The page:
fall back a Federal group of 500 men crossed the ford
      and captured a battery of guns (four). Pendleton
      reported during the night to Lee that he feared he had
      lost all of his 44 guns in the withdraw. Jackson none
      too happy with the performance of Pendleton took
      matters into his own hands and ordered AP Hill to be
      ready to march to the river at dawn. During the night
      McClellan dispatched three brigades to the south bank
      of the river. Sykes lead brigade crossed the river at
      7 AM on the 19th. A mile south of the ford these
      forces meet the lead elements of Hills division. Sykes
      pulled back to the bluffs by the river and then on
      order from Porter withdrew across the river along with
      another that had crossed after his. Barnes Brigade in
      the mean while had crossed and turned north. He sent
      the 118th Pa up a ravine to the top of an 80 foot
      cliff . While the regiment was forming a line along
      the top of the cliff the Division of AP Hill appeared
      to the south about one mile away. Advancing on a
      front of three brigades the forces would flank the
      regt easily. While Barnes was leading the other
      elements of his regiment across the river one
      lieutenant from the Bde informed the commander of the
      118th Pa (Col Prevost) of the withdraw. Col Prevost
      refused to withdraw without orders from the Bde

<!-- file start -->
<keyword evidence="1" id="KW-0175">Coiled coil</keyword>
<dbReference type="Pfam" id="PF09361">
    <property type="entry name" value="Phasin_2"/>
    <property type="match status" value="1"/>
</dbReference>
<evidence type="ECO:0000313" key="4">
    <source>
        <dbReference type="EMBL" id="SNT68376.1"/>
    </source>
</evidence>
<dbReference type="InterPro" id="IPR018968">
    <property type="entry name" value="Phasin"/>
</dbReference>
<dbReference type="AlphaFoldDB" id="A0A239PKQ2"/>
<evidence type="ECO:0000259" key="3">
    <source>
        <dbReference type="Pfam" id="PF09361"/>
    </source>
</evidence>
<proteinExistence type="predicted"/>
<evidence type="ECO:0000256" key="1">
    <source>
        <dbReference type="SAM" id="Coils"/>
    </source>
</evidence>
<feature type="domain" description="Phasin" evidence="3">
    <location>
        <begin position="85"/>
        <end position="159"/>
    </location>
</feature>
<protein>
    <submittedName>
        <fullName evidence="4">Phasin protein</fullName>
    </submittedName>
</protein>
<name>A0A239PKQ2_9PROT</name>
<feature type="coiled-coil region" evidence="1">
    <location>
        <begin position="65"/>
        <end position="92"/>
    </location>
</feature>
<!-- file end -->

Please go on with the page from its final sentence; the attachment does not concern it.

commander. As the Confederate forces advanced the
      Union guns across the river opened up and began to
      slow the advance. Here the 118th returned fire but
      many of their enfields would not shoot (this regiment
      was green and this was it��s first combat) due to the
      mainsprings being too light on the fall to explode the
      percussion cap. The union right flank attempted to
      counter attack the Confederate elements flanking them.
      When the center of the regiment saw this they took it
      for a withdrawal and started to retire. Col Prevost
      attempted to rally the troops and was hit by a
      confederate bullet. LTC Gwyn assumed command and the
      regiment was able to hold for 30 mins or so. When the
      order to withdraw the troops lost there discipline and
      a wild rush to the river ensued. As the regiment
      attempted to withdraw via the ravine they were cut
      down by the confederates firing down on them from both
      sides. When the remainder of the regiment reached the
      foot of the cliff near the river their retreat was
      blocked by confederate marksman in the old mill. Those
      that could attempted to swim the river and were cut
      down mid stream. Around 2 PM those that could make it
      across had made the Maryland shore. The Union
      Sharpshooters forced the Confederates to withdraw to
      safety. The 118th loss 269 men of the 750 on the

      Hope this is what you were looking for.
      James Mattes